Since his acquisition last summer, Stephen Drew has served as the punching bag of the Yankees lineup for fans and media alike - and for good reason. He batted .150/.219/.271 (33 wRC+) in 155 PA with the team last season, and this season started much the same, with Drew hitting .157/.225/.301 (41 wRC+) through his first 170 PA (a conveniently selective endpoint of June 1). Drew's line has improved markedly as the season has progressed, but his slow start has left him with a still awful line of .199/.269/.383 (77 wRC+) ... and solid defense and a knack for big home runs only help so much. Were the season to end today, keeping Drew in the lineup all season would quite likely be perceived as a complete and utter failure. Lost in the ephemera of this, however, is the simple fact that Drew - like Didi Gregorius - has actually been a reasonably good hitter over the last three months or so.
Since June 1 (in 202 plate appearances), Drew is hitting .235/.307/.453, good for a wRC+ of roughly 106. Small sample size caveats apply, of course, but that 106 wRC+ would put him 13th among qualified second basemen; factor in his strong defense, and he may actually be a bit above-average for the position right now. He has slowed a bit this month, with a 93 wRC+ thus far - but even that low standard represents a far cry from the 'burn him in effigy' level of production Drew established in his first 325 PA with the team.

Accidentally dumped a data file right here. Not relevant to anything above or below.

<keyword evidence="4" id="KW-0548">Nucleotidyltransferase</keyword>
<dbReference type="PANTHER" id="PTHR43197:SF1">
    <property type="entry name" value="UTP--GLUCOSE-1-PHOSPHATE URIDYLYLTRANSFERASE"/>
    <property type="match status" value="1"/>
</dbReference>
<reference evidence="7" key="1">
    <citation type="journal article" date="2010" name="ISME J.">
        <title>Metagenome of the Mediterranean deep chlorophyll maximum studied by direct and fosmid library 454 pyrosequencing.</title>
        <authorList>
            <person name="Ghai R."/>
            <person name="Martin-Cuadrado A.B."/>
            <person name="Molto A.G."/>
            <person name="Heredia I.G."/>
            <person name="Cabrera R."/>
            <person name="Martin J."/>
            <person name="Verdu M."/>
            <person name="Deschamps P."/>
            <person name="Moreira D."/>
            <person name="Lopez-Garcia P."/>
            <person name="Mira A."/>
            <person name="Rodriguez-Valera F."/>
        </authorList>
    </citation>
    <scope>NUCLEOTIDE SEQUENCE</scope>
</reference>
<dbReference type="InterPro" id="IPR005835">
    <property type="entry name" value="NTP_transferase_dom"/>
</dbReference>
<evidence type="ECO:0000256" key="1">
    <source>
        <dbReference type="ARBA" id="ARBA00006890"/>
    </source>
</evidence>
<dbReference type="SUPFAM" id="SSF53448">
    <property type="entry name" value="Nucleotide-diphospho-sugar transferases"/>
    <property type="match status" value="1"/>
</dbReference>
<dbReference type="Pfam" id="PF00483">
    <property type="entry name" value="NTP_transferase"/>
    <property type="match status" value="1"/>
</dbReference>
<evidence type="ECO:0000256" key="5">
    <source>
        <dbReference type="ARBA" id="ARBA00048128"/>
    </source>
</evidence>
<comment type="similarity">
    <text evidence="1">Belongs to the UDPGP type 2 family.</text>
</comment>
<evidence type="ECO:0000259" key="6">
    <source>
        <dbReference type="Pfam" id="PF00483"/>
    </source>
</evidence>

With the season all but certain to come down to the wire, it is difficult to point to second base as an area of weakness right now. Drew has been an asset for the better part of three months, and Rob Refsnyder has not produced well-enough to force the issue (particularly with his still-shoddy defense). In fact, with the Yankees defense rounding into form, the drop-off from Drew's glove to Refsnyder's would likely negate whatever gain made by the potential upgrade on offense. And, given Drew's last three months, I'm not entirely sure that there is an organizational upgrade to be found.